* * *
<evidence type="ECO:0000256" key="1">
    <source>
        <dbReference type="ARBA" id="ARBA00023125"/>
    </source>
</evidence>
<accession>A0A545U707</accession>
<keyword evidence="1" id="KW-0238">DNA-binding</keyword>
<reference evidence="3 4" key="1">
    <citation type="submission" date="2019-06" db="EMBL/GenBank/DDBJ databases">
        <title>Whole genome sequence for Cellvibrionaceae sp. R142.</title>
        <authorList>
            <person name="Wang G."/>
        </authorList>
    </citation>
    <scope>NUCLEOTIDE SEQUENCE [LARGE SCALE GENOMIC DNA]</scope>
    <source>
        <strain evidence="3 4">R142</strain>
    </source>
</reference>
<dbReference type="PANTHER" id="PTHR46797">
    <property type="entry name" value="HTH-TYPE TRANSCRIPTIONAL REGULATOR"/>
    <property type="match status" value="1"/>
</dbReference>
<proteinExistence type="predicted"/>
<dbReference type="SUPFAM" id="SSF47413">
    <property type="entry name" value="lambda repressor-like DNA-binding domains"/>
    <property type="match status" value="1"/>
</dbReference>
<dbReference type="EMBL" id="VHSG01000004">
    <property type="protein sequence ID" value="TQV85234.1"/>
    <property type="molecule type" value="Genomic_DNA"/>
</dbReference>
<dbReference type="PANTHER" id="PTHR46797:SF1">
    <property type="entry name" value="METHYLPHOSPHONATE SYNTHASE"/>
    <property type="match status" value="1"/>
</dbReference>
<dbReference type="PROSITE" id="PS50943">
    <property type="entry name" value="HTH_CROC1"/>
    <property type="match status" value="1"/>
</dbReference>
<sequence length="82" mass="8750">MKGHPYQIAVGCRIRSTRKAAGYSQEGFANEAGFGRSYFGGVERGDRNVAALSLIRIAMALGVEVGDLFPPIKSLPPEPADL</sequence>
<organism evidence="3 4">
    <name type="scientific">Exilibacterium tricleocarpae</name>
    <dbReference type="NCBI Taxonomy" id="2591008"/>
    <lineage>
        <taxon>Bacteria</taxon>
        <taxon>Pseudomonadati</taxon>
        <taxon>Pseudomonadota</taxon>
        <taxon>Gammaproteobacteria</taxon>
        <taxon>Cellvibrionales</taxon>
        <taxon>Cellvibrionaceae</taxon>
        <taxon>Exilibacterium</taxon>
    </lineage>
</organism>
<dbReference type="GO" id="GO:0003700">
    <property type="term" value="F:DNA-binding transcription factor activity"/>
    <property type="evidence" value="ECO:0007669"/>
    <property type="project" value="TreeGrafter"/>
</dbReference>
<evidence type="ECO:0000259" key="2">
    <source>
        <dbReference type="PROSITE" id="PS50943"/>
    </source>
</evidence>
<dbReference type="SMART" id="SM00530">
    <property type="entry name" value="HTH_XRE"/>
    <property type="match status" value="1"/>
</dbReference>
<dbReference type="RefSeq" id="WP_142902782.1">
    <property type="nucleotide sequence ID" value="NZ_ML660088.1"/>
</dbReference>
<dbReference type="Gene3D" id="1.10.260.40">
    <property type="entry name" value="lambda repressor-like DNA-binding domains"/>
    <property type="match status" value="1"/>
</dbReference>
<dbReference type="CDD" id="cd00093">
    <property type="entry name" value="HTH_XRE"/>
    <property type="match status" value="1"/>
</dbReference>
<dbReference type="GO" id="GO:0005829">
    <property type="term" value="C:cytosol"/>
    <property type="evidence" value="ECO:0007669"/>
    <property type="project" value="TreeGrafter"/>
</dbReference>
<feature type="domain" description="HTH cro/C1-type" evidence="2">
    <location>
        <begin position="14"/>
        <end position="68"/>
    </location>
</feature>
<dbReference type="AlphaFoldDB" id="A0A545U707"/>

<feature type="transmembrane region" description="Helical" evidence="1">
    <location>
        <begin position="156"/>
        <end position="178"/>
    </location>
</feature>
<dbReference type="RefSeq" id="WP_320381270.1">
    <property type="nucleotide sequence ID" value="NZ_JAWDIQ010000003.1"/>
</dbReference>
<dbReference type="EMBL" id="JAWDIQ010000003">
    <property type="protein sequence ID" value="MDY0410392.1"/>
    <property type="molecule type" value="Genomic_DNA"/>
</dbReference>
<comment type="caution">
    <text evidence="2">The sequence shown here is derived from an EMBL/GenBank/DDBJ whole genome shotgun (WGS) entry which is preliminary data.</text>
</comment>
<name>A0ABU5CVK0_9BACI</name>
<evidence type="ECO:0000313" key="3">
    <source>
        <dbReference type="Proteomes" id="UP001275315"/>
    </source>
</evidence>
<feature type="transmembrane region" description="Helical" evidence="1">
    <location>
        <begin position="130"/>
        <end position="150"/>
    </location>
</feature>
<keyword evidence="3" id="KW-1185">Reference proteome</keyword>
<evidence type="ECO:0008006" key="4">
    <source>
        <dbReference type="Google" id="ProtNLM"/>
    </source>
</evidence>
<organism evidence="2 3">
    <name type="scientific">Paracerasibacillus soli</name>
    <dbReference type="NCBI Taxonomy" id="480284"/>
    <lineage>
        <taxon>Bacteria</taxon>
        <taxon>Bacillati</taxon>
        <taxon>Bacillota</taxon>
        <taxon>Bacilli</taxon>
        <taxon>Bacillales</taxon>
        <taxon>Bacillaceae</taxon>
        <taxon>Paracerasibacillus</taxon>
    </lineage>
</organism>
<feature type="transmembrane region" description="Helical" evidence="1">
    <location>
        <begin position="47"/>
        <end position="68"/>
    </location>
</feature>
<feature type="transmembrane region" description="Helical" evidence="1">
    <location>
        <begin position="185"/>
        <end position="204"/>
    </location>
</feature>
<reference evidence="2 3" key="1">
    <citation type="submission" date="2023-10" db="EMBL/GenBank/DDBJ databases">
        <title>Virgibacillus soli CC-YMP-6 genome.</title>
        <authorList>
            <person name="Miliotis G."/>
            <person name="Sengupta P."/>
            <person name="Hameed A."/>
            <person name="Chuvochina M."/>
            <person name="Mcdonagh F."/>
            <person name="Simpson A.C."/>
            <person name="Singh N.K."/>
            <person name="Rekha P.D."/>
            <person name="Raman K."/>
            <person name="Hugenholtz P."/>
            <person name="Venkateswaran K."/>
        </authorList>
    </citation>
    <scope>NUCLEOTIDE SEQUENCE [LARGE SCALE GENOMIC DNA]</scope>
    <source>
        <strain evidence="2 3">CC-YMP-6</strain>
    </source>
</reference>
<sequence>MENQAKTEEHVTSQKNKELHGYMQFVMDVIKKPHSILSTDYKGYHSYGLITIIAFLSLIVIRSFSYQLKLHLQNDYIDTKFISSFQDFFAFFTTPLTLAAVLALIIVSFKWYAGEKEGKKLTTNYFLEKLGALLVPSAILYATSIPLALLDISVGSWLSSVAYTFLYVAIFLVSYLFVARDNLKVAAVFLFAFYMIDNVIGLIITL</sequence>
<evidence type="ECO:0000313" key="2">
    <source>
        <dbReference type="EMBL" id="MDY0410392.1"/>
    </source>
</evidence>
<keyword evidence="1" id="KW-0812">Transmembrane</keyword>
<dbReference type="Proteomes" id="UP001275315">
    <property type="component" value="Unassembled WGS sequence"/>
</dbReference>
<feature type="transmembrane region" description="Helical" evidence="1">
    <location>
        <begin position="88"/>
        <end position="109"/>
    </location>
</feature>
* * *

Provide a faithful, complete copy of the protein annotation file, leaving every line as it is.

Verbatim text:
<evidence type="ECO:0000256" key="1">
    <source>
        <dbReference type="ARBA" id="ARBA00023125"/>
    </source>
</evidence>
<accession>A0A545U707</accession>
<keyword evidence="1" id="KW-0238">DNA-binding</keyword>
<reference evidence="3 4" key="1">
    <citation type="submission" date="2019-06" db="EMBL/GenBank/DDBJ databases">
        <title>Whole genome sequence for Cellvibrionaceae sp. R142.</title>
        <authorList>
            <person name="Wang G."/>
        </authorList>
    </citation>
    <scope>NUCLEOTIDE SEQUENCE [LARGE SCALE GENOMIC DNA]</scope>
    <source>
        <strain evidence="3 4">R142</strain>
    </source>
</reference>
<dbReference type="PANTHER" id="PTHR46797">
    <property type="entry name" value="HTH-TYPE TRANSCRIPTIONAL REGULATOR"/>
    <property type="match status" value="1"/>
</dbReference>
<proteinExistence type="predicted"/>
<dbReference type="SUPFAM" id="SSF47413">
    <property type="entry name" value="lambda repressor-like DNA-binding domains"/>
    <property type="match status" value="1"/>
</dbReference>
<dbReference type="EMBL" id="VHSG01000004">
    <property type="protein sequence ID" value="TQV85234.1"/>
    <property type="molecule type" value="Genomic_DNA"/>
</dbReference>
<dbReference type="PANTHER" id="PTHR46797:SF1">
    <property type="entry name" value="METHYLPHOSPHONATE SYNTHASE"/>
    <property type="match status" value="1"/>
</dbReference>
<dbReference type="PROSITE" id="PS50943">
    <property type="entry name" value="HTH_CROC1"/>
    <property type="match status" value="1"/>
</dbReference>
<sequence length="82" mass="8750">MKGHPYQIAVGCRIRSTRKAAGYSQEGFANEAGFGRSYFGGVERGDRNVAALSLIRIAMALGVEVGDLFPPIKSLPPEPADL</sequence>
<organism evidence="3 4">
    <name type="scientific">Exilibacterium tricleocarpae</name>
    <dbReference type="NCBI Taxonomy" id="2591008"/>
    <lineage>
        <taxon>Bacteria</taxon>
        <taxon>Pseudomonadati</taxon>
        <taxon>Pseudomonadota</taxon>
        <taxon>Gammaproteobacteria</taxon>
        <taxon>Cellvibrionales</taxon>
        <taxon>Cellvibrionaceae</taxon>
        <taxon>Exilibacterium</taxon>
    </lineage>
</organism>
<dbReference type="GO" id="GO:0003700">
    <property type="term" value="F:DNA-binding transcription factor activity"/>
    <property type="evidence" value="ECO:0007669"/>
    <property type="project" value="TreeGrafter"/>
</dbReference>
<evidence type="ECO:0000259" key="2">
    <source>
        <dbReference type="PROSITE" id="PS50943"/>
    </source>
</evidence>
<dbReference type="SMART" id="SM00530">
    <property type="entry name" value="HTH_XRE"/>
    <property type="match status" value="1"/>
</dbReference>
<dbReference type="RefSeq" id="WP_142902782.1">
    <property type="nucleotide sequence ID" value="NZ_ML660088.1"/>
</dbReference>
<dbReference type="Gene3D" id="1.10.260.40">
    <property type="entry name" value="lambda repressor-like DNA-binding domains"/>
    <property type="match status" value="1"/>
</dbReference>
<dbReference type="CDD" id="cd00093">
    <property type="entry name" value="HTH_XRE"/>
    <property type="match status" value="1"/>
</dbReference>
<dbReference type="GO" id="GO:0005829">
    <property type="term" value="C:cytosol"/>
    <property type="evidence" value="ECO:0007669"/>
    <property type="project" value="TreeGrafter"/>
</dbReference>
<feature type="domain" description="HTH cro/C1-type" evidence="2">
    <location>
        <begin position="14"/>
        <end position="68"/>
    </location>
</feature>
<dbReference type="AlphaFoldDB" id="A0A545U707"/>

<feature type="transmembrane region" description="Helical" evidence="1">
    <location>
        <begin position="156"/>
        <end position="178"/>
    </location>
</feature>
<dbReference type="RefSeq" id="WP_320381270.1">
    <property type="nucleotide sequence ID" value="NZ_JAWDIQ010000003.1"/>
</dbReference>
<dbReference type="EMBL" id="JAWDIQ010000003">
    <property type="protein sequence ID" value="MDY0410392.1"/>
    <property type="molecule type" value="Genomic_DNA"/>
</dbReference>
<comment type="caution">
    <text evidence="2">The sequence shown here is derived from an EMBL/GenBank/DDBJ whole genome shotgun (WGS) entry which is preliminary data.</text>
</comment>
<name>A0ABU5CVK0_9BACI</name>
<evidence type="ECO:0000313" key="3">
    <source>
        <dbReference type="Proteomes" id="UP001275315"/>
    </source>
</evidence>
<feature type="transmembrane region" description="Helical" evidence="1">
    <location>
        <begin position="130"/>
        <end position="150"/>
    </location>
</feature>
<keyword evidence="3" id="KW-1185">Reference proteome</keyword>
<evidence type="ECO:0008006" key="4">
    <source>
        <dbReference type="Google" id="ProtNLM"/>
    </source>
</evidence>
<organism evidence="2 3">
    <name type="scientific">Paracerasibacillus soli</name>
    <dbReference type="NCBI Taxonomy" id="480284"/>
    <lineage>
        <taxon>Bacteria</taxon>
        <taxon>Bacillati</taxon>
        <taxon>Bacillota</taxon>
        <taxon>Bacilli</taxon>
        <taxon>Bacillales</taxon>
        <taxon>Bacillaceae</taxon>
        <taxon>Paracerasibacillus</taxon>
    </lineage>
</organism>
<feature type="transmembrane region" description="Helical" evidence="1">
    <location>
        <begin position="47"/>
        <end position="68"/>
    </location>
</feature>
<feature type="transmembrane region" description="Helical" evidence="1">
    <location>
        <begin position="185"/>
        <end position="204"/>
    </location>
</feature>
<reference evidence="2 3" key="1">
    <citation type="submission" date="2023-10" db="EMBL/GenBank/DDBJ databases">
        <title>Virgibacillus soli CC-YMP-6 genome.</title>
        <authorList>
            <person name="Miliotis G."/>
            <person name="Sengupta P."/>
            <person name="Hameed A."/>
            <person name="Chuvochina M."/>
            <person name="Mcdonagh F."/>
            <person name="Simpson A.C."/>
            <person name="Singh N.K."/>
            <person name="Rekha P.D."/>
            <person name="Raman K."/>
            <person name="Hugenholtz P."/>
            <person name="Venkateswaran K."/>
        </authorList>
    </citation>
    <scope>NUCLEOTIDE SEQUENCE [LARGE SCALE GENOMIC DNA]</scope>
    <source>
        <strain evidence="2 3">CC-YMP-6</strain>
    </source>
</reference>
<sequence>MENQAKTEEHVTSQKNKELHGYMQFVMDVIKKPHSILSTDYKGYHSYGLITIIAFLSLIVIRSFSYQLKLHLQNDYIDTKFISSFQDFFAFFTTPLTLAAVLALIIVSFKWYAGEKEGKKLTTNYFLEKLGALLVPSAILYATSIPLALLDISVGSWLSSVAYTFLYVAIFLVSYLFVARDNLKVAAVFLFAFYMIDNVIGLIITL</sequence>
<evidence type="ECO:0000313" key="2">
    <source>
        <dbReference type="EMBL" id="MDY0410392.1"/>
    </source>
</evidence>
<keyword evidence="1" id="KW-0812">Transmembrane</keyword>
<dbReference type="Proteomes" id="UP001275315">
    <property type="component" value="Unassembled WGS sequence"/>
</dbReference>
<feature type="transmembrane region" description="Helical" evidence="1">
    <location>
        <begin position="88"/>
        <end position="109"/>
    </location>
</feature>